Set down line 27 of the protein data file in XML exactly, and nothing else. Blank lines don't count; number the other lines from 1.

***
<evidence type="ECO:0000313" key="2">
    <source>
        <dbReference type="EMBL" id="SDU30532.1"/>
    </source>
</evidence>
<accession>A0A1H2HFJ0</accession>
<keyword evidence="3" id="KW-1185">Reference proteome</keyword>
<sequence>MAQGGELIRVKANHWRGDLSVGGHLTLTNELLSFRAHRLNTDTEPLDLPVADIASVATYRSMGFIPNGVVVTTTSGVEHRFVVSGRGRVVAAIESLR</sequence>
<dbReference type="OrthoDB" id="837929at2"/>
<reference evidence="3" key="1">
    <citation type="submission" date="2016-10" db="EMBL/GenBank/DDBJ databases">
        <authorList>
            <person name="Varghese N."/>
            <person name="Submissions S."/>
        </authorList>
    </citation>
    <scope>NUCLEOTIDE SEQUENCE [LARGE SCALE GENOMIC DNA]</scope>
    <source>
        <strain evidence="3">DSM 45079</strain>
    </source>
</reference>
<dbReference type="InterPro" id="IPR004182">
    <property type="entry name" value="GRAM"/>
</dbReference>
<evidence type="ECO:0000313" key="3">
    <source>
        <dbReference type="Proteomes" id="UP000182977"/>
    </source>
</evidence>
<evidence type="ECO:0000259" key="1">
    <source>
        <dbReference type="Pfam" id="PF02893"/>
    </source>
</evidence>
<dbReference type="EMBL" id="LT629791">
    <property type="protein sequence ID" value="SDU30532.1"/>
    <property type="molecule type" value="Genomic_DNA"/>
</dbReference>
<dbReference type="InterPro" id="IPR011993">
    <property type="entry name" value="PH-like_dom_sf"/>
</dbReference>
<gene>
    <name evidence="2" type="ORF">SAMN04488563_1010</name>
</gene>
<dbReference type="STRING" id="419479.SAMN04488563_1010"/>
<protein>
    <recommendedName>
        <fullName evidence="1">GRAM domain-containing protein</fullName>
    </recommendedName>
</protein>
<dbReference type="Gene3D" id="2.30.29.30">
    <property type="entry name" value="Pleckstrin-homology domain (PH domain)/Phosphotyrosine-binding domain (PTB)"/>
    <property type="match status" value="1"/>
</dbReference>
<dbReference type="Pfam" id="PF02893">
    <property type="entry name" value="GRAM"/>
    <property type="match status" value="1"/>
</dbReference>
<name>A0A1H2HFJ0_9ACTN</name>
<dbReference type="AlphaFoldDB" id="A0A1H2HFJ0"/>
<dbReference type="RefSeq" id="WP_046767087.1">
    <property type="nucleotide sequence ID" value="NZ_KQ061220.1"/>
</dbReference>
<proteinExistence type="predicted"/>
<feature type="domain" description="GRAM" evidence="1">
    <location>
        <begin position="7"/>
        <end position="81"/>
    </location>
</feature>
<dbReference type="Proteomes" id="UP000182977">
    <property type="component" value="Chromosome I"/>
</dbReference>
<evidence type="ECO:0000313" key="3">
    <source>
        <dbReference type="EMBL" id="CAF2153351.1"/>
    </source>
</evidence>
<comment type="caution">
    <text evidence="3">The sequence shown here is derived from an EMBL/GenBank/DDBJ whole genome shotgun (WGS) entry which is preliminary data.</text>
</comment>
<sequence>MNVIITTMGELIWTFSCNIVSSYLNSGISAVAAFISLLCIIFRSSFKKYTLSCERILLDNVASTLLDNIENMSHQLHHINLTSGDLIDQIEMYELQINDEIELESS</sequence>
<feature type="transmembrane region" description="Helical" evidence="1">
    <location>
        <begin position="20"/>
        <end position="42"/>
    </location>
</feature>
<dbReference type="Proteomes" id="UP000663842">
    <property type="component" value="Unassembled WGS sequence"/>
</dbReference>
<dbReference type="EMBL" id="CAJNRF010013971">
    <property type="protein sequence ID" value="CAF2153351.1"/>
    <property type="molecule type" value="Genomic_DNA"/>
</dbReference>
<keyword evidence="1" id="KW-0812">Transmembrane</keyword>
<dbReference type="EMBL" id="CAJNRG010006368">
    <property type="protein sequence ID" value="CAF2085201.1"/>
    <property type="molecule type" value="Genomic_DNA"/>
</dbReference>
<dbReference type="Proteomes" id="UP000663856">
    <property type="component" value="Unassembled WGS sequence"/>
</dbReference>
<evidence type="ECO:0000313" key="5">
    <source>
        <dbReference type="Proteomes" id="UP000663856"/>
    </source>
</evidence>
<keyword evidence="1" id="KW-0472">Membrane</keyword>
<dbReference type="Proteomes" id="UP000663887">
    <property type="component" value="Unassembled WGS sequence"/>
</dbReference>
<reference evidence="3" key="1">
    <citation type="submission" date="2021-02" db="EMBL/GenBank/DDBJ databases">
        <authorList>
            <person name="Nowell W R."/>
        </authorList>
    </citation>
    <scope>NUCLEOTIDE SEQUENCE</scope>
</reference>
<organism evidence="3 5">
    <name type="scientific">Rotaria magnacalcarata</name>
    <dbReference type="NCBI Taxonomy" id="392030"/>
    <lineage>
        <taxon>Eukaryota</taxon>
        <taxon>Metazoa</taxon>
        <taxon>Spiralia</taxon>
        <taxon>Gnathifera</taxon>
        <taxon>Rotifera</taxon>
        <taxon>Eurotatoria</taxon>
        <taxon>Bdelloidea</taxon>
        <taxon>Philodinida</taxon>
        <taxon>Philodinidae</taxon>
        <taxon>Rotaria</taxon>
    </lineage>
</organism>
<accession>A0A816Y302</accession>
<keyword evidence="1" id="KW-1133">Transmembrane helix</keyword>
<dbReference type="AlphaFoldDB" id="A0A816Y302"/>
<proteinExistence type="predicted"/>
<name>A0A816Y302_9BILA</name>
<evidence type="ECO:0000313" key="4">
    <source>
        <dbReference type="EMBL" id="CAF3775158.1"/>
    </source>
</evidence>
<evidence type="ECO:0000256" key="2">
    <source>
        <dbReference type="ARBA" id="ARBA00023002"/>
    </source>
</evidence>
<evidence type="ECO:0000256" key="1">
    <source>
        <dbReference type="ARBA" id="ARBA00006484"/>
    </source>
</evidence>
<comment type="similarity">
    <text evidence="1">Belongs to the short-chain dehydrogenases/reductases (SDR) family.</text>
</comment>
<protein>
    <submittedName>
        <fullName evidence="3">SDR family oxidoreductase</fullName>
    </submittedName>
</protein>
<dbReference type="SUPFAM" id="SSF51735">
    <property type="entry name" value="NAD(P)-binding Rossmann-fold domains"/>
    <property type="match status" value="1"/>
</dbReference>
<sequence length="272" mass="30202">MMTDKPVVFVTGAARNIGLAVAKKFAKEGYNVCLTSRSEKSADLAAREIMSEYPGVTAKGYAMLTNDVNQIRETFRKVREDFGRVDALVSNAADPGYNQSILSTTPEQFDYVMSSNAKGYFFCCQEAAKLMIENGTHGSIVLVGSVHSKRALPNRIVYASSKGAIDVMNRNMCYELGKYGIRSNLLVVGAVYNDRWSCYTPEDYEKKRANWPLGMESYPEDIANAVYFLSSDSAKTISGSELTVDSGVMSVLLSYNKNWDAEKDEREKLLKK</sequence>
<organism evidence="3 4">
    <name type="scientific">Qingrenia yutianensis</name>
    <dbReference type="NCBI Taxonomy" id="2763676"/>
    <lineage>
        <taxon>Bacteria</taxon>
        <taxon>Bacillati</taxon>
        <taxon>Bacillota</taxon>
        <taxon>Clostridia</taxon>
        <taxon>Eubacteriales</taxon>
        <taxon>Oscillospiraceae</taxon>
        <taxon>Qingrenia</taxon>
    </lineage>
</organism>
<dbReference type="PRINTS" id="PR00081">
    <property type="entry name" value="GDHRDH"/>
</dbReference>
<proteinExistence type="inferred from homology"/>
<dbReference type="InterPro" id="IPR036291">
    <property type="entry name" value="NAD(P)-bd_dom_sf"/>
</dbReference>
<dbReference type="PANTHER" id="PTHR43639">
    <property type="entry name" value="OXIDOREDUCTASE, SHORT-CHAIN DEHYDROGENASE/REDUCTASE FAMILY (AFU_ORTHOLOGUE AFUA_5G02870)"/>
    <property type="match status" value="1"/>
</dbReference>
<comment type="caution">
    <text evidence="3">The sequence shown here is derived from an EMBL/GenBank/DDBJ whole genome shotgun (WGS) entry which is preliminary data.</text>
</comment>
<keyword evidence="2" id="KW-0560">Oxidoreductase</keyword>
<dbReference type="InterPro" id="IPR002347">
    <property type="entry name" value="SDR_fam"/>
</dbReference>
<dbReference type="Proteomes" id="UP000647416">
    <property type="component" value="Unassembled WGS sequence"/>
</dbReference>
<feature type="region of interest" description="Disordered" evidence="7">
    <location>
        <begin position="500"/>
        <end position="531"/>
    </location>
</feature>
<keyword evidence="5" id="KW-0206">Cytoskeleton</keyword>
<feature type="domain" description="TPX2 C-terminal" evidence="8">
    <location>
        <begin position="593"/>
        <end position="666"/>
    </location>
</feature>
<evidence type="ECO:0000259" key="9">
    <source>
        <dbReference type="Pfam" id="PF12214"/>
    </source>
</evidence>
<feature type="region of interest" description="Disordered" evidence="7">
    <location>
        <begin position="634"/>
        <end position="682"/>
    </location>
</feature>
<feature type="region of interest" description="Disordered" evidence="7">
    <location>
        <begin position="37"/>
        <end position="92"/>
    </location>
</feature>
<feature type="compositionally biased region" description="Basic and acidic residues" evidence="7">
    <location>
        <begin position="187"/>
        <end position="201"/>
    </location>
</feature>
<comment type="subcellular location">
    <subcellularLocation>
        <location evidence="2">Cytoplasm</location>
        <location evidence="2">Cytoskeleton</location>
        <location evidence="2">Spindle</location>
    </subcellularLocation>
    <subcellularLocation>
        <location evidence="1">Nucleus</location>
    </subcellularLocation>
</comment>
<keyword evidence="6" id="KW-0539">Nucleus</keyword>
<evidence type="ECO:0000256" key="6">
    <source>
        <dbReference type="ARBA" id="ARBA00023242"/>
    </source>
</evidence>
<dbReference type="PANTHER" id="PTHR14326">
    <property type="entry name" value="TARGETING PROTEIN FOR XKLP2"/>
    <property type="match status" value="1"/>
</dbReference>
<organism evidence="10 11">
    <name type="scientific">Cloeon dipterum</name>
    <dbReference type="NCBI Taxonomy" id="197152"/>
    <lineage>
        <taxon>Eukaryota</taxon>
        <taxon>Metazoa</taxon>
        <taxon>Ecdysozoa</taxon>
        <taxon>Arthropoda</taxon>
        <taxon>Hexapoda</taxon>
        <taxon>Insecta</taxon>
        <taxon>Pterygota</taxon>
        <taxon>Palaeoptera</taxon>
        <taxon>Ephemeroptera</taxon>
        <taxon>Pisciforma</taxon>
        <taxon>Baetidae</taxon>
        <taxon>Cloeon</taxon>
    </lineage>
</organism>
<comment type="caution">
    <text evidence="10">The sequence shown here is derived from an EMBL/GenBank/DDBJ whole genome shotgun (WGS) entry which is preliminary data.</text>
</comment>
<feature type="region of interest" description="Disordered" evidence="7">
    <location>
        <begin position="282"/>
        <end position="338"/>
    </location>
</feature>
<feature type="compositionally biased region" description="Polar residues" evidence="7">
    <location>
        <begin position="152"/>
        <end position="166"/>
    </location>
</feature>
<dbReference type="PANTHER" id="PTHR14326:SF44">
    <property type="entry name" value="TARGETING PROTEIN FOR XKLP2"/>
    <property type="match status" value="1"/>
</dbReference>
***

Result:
        <dbReference type="Proteomes" id="UP000182977"/>